“We’ve built our business model up around the ferry service,” Ranney said. “To throw us a curveball like this, where you cut everything all of a sudden, is difficult to manage.”

Like many other Alaska communities lacking an outbound surface road, Cordova relies on the Alaska Marine Highway System as its primary connection with the outside world. Businesses like the Orca Adventure Lodge use the AMHS ferry to deliver staples such as food and fuel, as well as the equipment used by the skiing, fishing and sailing enthusiasts who visit the town each winter.

When district schools ferry students to academic conferences and sports tournaments in Anchorage, it costs as little as one-fifth as much as going by air, said Alex Russin, superintendent of the Cordova School District.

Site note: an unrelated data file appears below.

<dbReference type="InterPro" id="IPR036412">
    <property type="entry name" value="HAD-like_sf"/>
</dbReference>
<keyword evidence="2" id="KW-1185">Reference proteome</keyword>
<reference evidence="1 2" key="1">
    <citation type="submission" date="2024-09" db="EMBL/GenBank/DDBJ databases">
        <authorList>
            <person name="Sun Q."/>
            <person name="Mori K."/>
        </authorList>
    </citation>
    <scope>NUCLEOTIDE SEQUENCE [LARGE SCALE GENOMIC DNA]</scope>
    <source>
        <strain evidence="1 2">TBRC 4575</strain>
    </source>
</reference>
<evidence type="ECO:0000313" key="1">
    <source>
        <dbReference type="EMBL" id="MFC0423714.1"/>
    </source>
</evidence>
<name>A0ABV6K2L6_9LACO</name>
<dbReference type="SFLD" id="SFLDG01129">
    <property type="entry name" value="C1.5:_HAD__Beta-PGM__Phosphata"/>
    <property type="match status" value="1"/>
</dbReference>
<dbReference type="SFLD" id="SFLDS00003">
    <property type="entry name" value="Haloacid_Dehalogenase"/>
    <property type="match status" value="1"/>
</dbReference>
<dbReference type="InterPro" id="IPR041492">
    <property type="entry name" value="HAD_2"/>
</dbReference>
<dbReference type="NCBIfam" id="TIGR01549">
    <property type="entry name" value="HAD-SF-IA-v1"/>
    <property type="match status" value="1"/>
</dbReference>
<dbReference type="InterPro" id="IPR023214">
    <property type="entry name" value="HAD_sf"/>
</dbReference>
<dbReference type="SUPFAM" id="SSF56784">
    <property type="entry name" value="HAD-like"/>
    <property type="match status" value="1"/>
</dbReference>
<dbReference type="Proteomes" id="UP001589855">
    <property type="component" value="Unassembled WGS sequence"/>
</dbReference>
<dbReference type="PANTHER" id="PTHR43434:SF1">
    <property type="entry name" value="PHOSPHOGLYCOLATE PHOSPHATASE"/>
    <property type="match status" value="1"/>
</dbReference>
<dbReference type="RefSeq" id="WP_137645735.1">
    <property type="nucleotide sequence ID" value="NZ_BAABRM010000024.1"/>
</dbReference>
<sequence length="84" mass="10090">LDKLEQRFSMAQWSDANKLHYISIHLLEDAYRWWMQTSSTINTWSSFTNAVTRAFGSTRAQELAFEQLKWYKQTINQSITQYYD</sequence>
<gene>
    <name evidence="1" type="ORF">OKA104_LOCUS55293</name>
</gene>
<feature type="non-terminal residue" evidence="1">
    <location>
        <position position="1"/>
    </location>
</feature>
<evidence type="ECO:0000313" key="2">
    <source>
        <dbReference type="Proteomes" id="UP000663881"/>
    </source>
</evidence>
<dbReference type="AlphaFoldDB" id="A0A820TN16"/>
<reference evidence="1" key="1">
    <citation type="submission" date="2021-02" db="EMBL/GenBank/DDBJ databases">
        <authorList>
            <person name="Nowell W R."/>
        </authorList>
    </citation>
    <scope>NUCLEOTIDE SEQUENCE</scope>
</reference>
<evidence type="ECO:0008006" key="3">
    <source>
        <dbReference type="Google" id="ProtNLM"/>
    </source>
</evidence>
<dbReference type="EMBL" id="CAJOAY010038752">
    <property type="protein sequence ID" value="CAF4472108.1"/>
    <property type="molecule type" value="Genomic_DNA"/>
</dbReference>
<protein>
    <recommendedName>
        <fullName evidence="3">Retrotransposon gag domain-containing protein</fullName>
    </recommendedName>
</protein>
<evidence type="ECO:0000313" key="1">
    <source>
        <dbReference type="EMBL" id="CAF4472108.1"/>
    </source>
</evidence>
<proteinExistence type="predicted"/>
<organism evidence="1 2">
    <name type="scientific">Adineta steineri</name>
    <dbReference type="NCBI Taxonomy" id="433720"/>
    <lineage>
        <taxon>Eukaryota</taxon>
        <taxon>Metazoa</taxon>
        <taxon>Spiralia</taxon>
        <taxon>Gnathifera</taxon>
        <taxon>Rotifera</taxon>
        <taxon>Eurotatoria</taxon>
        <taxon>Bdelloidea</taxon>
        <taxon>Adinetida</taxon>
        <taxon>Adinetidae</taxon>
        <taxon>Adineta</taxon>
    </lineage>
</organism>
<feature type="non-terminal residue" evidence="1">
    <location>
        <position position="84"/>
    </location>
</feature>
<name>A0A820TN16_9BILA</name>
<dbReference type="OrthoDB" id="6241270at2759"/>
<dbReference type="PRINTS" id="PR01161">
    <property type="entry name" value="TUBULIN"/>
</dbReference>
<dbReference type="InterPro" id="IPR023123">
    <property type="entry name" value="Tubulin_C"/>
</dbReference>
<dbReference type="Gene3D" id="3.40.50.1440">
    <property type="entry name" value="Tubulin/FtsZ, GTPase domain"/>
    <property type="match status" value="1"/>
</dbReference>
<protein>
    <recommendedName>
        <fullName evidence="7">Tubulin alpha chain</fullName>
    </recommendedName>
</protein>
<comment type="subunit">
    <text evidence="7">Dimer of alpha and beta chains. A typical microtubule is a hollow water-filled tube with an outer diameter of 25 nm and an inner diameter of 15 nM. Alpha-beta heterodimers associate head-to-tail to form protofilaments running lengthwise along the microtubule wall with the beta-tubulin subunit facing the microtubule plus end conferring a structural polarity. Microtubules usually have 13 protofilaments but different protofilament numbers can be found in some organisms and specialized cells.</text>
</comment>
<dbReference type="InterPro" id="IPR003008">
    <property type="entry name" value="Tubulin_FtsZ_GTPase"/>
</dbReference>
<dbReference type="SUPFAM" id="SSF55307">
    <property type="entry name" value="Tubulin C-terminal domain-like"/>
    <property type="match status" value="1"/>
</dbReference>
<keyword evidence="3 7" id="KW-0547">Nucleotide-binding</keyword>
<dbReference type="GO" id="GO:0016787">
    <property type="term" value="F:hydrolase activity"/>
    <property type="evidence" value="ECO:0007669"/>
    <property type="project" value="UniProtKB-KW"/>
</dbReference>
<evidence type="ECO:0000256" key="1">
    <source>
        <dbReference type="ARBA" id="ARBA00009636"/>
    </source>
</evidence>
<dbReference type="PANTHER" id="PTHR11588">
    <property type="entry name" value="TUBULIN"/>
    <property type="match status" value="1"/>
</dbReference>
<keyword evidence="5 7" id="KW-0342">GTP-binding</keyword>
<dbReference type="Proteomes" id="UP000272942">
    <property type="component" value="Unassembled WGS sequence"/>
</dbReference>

Travel into Cordova would become as difficult as travel out, jeopardizing Cordova-based events like the regional wrestling tournament scheduled for December. The increased cost of importing perishable foods would raise grocery prices and reduce students’ access to fruits and vegetables in school lunches. The salad bar currently available to students five days per week could be cut to as little as one day per week if the ferry stoppage takes effect, Russin said.

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“Just because it doesn’t seem real doesn’t mean it’s not really happening,” said Cathy Renfeldt, executive director of the Cordova Chamber of Commerce. “I don’t think it’s hit some people yet. When they go to the grocery store and pick up a gallon of milk for $12, it’ll hit them.”